COLUMN: Lyle Karasiuk — Dec. 19, 2013

Lyle Karasiuk
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Many Christmas tables will soon be decorated with lots of food but feature will be the roasted turkey. It seems so simple to prepare, but turkey like any poultry requires a little bit of safe food handling.

• Be prepared!

Before purchasing your turkey, make ample space in your refrigerator, moving shelves if necessary. What size turkey do I need to buy? When purchasing a whole turkey, purchase at least one pound of uncooked turkey per person. You'll have enough for the feast and for leftovers too.

• When should I buy it?

Keep in mind that a whole turkey takes about 24 hours per four to five pounds to thaw in the refrigerator. (For example: A 15-pound frozen bird will take three to four full days to thaw in the refrigerator.)

Ideally, purchase your frozen turkey as far in advance as necessary to safely thaw it in the refrigerator. If buying a fresh turkey, purchase it only one to two days before the meal and keep it refrigerated. Thawing and Handling 
Always wash hands with warm water and soap for 20 seconds before and after handling the turkey.

• Never defrost turkey on the counter!

Turkey can be thawed in the refrigerator or in cold water. The refrigerator method is the safest and will result in the best finished product. Leave the bird in the original packaging and place in a shallow pan and allow refrigerator thawing time at a rate of 4 to 5 pounds per 24 hours. To thaw in cold water, keep turkey in the original packaging, place in a clean and sanitized sink or pan and submerge in cold water. Change the cold water every 30 minutes. The turkey will take about 30 minutes per pound to thaw. Cook the turkey immediately after it is thawed. Do not refreeze. Stuff safely. Cooked inside or outside the bird, all stuffing and dressing recipes must be cooked to a minimum temperature of 165 °F. For optimum safety and more even cooking, it’s recommended to cook your stuffing in a casserole dish.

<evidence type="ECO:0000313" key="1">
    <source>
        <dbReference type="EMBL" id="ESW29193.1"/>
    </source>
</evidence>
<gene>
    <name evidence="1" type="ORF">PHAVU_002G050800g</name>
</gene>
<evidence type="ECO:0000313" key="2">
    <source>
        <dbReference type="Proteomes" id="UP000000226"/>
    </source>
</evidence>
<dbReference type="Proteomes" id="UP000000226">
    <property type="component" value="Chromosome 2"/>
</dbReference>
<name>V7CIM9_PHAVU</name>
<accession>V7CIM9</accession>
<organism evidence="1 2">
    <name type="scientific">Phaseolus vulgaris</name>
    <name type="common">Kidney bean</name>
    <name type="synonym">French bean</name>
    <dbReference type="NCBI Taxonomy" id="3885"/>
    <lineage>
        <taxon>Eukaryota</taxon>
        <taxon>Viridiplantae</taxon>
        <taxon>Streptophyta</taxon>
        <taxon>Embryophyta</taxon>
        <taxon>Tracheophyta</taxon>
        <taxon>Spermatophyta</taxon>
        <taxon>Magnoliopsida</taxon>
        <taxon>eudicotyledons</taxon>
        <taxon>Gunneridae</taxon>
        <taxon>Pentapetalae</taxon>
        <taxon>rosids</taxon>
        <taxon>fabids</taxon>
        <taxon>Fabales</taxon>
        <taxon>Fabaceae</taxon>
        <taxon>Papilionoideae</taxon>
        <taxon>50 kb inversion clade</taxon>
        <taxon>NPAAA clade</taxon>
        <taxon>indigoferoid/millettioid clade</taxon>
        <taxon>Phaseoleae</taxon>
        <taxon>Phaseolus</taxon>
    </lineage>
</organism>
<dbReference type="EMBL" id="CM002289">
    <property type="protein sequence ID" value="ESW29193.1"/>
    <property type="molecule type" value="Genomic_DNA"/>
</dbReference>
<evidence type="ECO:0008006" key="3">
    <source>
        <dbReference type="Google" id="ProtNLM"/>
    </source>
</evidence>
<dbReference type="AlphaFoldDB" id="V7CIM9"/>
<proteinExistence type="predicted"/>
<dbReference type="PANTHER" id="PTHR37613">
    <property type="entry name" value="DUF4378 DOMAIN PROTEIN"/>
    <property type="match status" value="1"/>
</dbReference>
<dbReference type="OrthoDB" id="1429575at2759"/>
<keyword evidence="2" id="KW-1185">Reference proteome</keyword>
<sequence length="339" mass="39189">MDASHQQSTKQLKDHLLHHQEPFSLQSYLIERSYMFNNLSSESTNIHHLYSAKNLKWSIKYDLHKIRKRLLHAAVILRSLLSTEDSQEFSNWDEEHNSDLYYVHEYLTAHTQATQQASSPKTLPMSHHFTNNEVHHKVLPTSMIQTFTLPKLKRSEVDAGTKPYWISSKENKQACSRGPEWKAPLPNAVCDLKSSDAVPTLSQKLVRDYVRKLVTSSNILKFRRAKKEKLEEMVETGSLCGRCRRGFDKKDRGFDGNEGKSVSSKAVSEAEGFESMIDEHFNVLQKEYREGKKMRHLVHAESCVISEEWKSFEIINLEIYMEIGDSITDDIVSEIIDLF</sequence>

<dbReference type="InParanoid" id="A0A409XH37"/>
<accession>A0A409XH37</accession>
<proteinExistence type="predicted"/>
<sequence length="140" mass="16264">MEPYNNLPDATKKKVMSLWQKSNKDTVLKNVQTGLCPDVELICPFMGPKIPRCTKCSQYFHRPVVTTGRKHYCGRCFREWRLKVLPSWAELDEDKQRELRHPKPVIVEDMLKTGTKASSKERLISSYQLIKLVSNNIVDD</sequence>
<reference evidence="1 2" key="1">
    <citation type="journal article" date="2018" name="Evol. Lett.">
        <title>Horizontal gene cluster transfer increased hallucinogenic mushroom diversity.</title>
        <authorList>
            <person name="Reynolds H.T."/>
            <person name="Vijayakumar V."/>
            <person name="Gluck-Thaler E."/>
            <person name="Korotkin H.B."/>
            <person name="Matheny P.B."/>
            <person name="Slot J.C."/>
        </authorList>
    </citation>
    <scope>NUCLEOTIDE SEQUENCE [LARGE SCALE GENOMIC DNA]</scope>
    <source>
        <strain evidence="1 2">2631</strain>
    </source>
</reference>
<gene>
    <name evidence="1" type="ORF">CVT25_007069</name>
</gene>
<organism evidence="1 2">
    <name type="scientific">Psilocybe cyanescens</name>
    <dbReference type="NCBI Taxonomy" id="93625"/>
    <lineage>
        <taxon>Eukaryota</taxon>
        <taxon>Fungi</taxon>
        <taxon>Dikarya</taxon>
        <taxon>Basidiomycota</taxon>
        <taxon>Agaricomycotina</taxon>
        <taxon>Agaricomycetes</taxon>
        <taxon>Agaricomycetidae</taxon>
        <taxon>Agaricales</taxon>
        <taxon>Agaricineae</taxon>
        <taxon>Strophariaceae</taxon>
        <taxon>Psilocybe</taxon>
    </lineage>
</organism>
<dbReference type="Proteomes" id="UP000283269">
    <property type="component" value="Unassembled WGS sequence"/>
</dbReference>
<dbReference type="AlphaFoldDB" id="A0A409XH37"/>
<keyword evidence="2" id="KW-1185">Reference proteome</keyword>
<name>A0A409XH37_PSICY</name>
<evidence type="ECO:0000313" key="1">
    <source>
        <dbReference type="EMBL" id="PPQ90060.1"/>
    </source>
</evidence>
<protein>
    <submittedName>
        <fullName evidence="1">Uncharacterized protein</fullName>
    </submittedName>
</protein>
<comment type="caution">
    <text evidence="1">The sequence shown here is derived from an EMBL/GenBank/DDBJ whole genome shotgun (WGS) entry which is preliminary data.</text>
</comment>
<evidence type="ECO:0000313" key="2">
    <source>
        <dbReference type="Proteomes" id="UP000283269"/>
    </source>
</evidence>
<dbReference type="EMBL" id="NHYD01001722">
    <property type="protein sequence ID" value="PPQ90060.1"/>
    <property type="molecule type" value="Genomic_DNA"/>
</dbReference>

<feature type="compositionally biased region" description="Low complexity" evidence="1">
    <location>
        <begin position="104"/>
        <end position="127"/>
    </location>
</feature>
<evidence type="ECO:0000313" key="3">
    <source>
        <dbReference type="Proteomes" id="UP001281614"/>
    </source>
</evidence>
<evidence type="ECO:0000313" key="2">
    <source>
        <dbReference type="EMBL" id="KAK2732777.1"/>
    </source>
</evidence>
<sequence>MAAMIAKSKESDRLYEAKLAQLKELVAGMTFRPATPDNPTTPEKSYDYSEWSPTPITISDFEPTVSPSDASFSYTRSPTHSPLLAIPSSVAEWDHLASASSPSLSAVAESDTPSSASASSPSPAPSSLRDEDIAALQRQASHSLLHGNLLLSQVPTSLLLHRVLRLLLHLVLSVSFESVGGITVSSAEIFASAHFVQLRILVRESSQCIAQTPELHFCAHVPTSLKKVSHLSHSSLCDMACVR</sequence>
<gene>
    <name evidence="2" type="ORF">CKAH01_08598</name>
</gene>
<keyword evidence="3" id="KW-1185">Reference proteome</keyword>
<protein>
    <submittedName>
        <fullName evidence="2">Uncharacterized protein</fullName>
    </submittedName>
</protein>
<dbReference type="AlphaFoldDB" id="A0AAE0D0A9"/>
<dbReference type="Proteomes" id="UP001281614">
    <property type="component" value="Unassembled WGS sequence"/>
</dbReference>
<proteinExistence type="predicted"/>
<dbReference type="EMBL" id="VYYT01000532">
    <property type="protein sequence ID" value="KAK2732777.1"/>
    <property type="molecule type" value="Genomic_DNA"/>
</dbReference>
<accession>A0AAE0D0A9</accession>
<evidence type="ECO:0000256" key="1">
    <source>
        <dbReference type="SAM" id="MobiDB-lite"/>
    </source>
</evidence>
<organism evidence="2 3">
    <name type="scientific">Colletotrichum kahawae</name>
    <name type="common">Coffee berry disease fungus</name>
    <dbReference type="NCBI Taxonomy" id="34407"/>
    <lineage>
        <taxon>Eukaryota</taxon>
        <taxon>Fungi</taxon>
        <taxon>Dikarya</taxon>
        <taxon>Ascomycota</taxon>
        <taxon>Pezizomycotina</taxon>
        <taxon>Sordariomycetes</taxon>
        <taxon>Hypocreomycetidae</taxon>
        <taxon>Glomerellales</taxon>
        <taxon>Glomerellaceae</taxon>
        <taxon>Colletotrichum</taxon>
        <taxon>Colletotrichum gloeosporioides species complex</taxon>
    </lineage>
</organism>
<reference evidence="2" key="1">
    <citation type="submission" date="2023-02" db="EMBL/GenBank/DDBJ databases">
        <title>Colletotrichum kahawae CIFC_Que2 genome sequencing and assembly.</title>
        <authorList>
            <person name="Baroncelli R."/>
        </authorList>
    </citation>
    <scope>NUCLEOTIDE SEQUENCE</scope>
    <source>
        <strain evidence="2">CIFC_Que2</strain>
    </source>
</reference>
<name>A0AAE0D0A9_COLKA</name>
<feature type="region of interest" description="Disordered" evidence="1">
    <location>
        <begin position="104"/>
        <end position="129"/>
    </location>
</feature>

• Take the temperature!

Insert a meat thermometer into the thickest part of the thigh, not touching bone. Cook to a minimum internal temperature of 165 °F as measured with a food thermometer. Check the internal temperature in the innermost part of the thigh and wing and the thickest part of the breast.

For reasons of personal preference, cook turkey to higher temperatures but not to exceed 170 °F in the breast and 180 °F in the thigh. Storing leftovers safely. Remove the stuffing and carve the extra turkey meat from the bones. Within two hours, store leftover turkey in shallow containers and put in the refrigerator or the freezer.

Use cooked leftover turkey, stuffing and gravy within three to four days. Cooked turkey keeps for three to four months in the freezer.

When using leftovers, reheat the foods thoroughly to 165 °F or until hot and steaming; bring gravy to a boil before serving. Thanks to Health Canada for a portion of these food safety tips. With so much going on it is easy to forget that small items such as candies, nuts or even toys can be choking hazard. Knowing what to do in that emergency may save someone’s life.

But besides that entire turkey grab a stick, play some hockey, go for a walk or maybe Santa is getting a tread mill for Christmas. Getting some exercise is a good way to shed a few extra holiday pounds.

On behalf of the management and staff of Parkland Ambulance Care Ltd. Merry Christmas. Please have a safe and wonderful holiday season with your family and friends. If holidays are in the plans, travel safe and be prepared. Please do not drink and drive. From our family to yours have a great holiday season!

 

Organizations: Health Canada, Parkland Ambulance Care Ltd. Merry Christmas

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